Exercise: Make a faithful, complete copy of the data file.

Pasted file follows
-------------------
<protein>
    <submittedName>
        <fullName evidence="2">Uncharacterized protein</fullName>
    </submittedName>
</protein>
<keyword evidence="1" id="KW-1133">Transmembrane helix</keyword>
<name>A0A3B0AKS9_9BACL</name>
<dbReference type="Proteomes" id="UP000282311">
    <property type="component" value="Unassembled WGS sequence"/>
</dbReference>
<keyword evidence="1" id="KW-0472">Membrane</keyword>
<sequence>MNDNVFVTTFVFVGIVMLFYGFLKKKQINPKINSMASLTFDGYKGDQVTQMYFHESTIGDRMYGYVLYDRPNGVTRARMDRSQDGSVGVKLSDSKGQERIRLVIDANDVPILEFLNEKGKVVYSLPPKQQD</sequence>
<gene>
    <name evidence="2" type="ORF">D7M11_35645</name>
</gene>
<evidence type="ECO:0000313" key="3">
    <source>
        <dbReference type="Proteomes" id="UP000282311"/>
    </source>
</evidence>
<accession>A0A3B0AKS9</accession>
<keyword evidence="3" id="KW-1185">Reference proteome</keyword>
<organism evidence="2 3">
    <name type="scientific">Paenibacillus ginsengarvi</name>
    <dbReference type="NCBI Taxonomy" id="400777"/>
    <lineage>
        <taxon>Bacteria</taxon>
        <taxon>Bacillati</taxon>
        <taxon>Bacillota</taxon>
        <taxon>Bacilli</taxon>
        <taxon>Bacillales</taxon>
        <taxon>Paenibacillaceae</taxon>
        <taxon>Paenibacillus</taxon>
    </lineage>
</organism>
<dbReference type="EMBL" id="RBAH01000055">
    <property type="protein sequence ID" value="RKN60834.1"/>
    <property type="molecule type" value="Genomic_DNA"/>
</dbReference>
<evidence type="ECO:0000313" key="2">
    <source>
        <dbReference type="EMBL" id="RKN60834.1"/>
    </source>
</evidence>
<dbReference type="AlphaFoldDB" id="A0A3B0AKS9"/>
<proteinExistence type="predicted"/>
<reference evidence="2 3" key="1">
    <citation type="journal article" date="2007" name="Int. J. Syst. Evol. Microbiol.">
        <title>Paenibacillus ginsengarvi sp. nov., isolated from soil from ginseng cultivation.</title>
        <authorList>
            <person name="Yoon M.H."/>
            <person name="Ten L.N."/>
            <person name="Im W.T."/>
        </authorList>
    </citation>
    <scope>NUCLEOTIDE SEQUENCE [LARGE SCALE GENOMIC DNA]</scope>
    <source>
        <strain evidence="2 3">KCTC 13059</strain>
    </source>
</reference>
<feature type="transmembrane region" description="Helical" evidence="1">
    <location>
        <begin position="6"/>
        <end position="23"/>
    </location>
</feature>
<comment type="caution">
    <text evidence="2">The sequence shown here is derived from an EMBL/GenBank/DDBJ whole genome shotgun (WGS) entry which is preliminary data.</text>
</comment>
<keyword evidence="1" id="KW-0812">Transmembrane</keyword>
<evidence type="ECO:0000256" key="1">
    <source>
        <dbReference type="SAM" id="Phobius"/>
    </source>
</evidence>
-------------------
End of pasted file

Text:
<protein>
    <submittedName>
        <fullName evidence="2">Uncharacterized protein</fullName>
    </submittedName>
</protein>
<keyword evidence="1" id="KW-1133">Transmembrane helix</keyword>
<name>A0A3B0AKS9_9BACL</name>
<dbReference type="Proteomes" id="UP000282311">
    <property type="component" value="Unassembled WGS sequence"/>
</dbReference>
<keyword evidence="1" id="KW-0472">Membrane</keyword>
<sequence>MNDNVFVTTFVFVGIVMLFYGFLKKKQINPKINSMASLTFDGYKGDQVTQMYFHESTIGDRMYGYVLYDRPNGVTRARMDRSQDGSVGVKLSDSKGQERIRLVIDANDVPILEFLNEKGKVVYSLPPKQQD</sequence>
<gene>
    <name evidence="2" type="ORF">D7M11_35645</name>
</gene>
<evidence type="ECO:0000313" key="3">
    <source>
        <dbReference type="Proteomes" id="UP000282311"/>
    </source>
</evidence>
<accession>A0A3B0AKS9</accession>
<keyword evidence="3" id="KW-1185">Reference proteome</keyword>
<organism evidence="2 3">
    <name type="scientific">Paenibacillus ginsengarvi</name>
    <dbReference type="NCBI Taxonomy" id="400777"/>
    <lineage>
        <taxon>Bacteria</taxon>
        <taxon>Bacillati</taxon>
        <taxon>Bacillota</taxon>
        <taxon>Bacilli</taxon>
        <taxon>Bacillales</taxon>
        <taxon>Paenibacillaceae</taxon>
        <taxon>Paenibacillus</taxon>
    </lineage>
</organism>
<dbReference type="EMBL" id="RBAH01000055">
    <property type="protein sequence ID" value="RKN60834.1"/>
    <property type="molecule type" value="Genomic_DNA"/>
</dbReference>
<evidence type="ECO:0000313" key="2">
    <source>
        <dbReference type="EMBL" id="RKN60834.1"/>
    </source>
</evidence>
<dbReference type="AlphaFoldDB" id="A0A3B0AKS9"/>
<proteinExistence type="predicted"/>
<reference evidence="2 3" key="1">
    <citation type="journal article" date="2007" name="Int. J. Syst. Evol. Microbiol.">
        <title>Paenibacillus ginsengarvi sp. nov., isolated from soil from ginseng cultivation.</title>
        <authorList>
            <person name="Yoon M.H."/>
            <person name="Ten L.N."/>
            <person name="Im W.T."/>
        </authorList>
    </citation>
    <scope>NUCLEOTIDE SEQUENCE [LARGE SCALE GENOMIC DNA]</scope>
    <source>
        <strain evidence="2 3">KCTC 13059</strain>
    </source>
</reference>
<feature type="transmembrane region" description="Helical" evidence="1">
    <location>
        <begin position="6"/>
        <end position="23"/>
    </location>
</feature>
<comment type="caution">
    <text evidence="2">The sequence shown here is derived from an EMBL/GenBank/DDBJ whole genome shotgun (WGS) entry which is preliminary data.</text>
</comment>
<keyword evidence="1" id="KW-0812">Transmembrane</keyword>
<evidence type="ECO:0000256" key="1">
    <source>
        <dbReference type="SAM" id="Phobius"/>
    </source>
</evidence>